lighthouse at sunsetYes, I have done (and am doing) NaNoWriMo. So are many of my serious, well-published author friends. Why? Isn’t NaNoWriMo just a gimmick to make everyone believe they can write a novel (and there’s nothing bad about that, IMO)? That depends. On why you’re participating.

I’ve had one or two “successful” years, where I reached my word count legitimately (as opposed to just using a work in progress that was already well on the way). The first time, I wrote something silly that deservedly ended up in the virtual dustbin. I think the second time I actually managed a very rough first draft of something that I may have continued working on.

This time is different. Maybe it’s because I’m a different writer than I was back then. Or maybe it’s because a group of writers on Facebook has banded together to nudge each other along. Or maybe it’s just timing: I needed something to force me to start writing the project that I’ve been researching. I don’t suppose it matters.

I have writer friends scattered all over the world, mostly virtual, but many people I know from conferences etc. Each of us at any given time is at a different point in our work. We may happen to be working on a first draft at the same time, but it’s hard to know, and even harder to give each other encouragement without direct contact of some sort. (I envy writers who have a good group of beta readers, or a really effective critique group; I do not).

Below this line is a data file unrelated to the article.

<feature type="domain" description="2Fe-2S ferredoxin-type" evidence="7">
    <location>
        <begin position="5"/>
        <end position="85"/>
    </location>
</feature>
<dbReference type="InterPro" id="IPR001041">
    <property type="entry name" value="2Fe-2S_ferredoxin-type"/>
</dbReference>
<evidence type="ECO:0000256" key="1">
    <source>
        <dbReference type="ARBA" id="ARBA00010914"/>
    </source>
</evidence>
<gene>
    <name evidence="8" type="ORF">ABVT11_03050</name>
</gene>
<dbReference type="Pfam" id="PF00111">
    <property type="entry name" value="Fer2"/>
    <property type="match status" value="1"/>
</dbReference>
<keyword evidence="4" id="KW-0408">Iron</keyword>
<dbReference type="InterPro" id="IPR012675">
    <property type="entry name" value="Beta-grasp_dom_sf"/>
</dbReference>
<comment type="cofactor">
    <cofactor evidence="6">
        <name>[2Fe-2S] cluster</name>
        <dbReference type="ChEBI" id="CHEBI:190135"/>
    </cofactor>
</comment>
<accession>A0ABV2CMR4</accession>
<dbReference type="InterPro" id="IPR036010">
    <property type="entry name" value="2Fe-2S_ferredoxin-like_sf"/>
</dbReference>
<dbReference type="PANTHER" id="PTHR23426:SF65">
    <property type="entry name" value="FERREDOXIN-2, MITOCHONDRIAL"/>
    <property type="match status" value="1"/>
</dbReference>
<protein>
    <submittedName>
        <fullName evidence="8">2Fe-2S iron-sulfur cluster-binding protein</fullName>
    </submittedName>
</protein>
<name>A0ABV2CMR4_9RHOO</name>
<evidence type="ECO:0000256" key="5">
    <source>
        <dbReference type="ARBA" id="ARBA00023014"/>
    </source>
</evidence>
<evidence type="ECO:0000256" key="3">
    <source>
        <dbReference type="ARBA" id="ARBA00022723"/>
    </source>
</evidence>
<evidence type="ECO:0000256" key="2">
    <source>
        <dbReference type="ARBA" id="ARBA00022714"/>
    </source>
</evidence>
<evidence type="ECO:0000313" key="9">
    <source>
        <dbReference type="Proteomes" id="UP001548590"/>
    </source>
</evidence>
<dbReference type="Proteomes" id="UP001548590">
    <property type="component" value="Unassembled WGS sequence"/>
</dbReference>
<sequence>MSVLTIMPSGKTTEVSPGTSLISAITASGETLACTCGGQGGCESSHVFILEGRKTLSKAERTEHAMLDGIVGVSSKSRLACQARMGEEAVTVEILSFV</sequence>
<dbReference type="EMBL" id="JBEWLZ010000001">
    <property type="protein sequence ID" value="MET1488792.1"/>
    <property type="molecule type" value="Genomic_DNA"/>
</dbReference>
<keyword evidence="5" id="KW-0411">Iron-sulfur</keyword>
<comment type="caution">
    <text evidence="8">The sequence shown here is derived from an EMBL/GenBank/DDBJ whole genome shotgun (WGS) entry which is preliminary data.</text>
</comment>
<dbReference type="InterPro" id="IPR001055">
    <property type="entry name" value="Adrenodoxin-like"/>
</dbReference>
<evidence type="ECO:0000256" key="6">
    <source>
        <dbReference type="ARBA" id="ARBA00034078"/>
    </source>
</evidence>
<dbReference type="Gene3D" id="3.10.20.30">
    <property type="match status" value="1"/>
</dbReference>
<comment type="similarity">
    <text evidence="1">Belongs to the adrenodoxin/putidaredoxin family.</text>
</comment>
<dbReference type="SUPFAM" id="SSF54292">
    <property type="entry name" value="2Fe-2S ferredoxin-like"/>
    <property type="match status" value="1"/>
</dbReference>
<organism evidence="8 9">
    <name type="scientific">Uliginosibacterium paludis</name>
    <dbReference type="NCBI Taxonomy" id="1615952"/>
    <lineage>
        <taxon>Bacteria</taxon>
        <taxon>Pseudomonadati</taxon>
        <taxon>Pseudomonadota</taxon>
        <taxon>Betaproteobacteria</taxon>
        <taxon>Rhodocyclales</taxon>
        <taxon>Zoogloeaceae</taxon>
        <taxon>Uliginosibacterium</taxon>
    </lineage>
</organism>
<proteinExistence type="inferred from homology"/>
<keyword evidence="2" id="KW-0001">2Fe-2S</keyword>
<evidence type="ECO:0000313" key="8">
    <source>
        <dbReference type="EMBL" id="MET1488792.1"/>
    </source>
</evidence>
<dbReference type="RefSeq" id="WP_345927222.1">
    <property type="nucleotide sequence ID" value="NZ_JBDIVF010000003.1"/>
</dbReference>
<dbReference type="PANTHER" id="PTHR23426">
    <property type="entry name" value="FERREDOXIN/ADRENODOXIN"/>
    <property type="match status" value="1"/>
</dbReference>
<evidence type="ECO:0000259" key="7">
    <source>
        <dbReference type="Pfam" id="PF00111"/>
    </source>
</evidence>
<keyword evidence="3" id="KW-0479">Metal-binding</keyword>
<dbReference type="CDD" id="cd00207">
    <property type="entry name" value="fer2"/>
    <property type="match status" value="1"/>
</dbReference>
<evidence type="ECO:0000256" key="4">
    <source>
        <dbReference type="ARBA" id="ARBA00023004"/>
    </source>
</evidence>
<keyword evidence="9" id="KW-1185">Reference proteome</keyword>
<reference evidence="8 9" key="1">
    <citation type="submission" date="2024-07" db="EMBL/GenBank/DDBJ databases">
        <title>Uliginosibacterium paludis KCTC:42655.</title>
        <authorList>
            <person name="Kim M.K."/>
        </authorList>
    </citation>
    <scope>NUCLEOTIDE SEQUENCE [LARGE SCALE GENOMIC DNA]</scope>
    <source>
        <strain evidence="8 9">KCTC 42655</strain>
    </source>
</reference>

NaNoWriMo at its best helps make that connection. It artificially creates a forum in which everyone has more or less the same goals, and that brings people together who normally work in complete isolation.

Writing is just about the most solitary occupation there is. Except possibly being a lighthouse keeper. And I don’t mean just physical isolation. I have a day job, so I am around people for eight hours of the day at least. This is a different kind of connection. It’s connecting with others who understand what I’m going through, the struggles and insecurities, which creates a truly nourishing experience. That’s what it is for me, whether or not I get to that magical 50,000 words.

And being accountable for making progress—that’s not a bad thing either.

I don’t know whether I’ll do this every year, or just when the timing works out for me. But I’m grateful to NaNoWriMo for creating this opportunity for all writers—established or aspiring—to put it out there and get to work in a massive explosion of creative energy.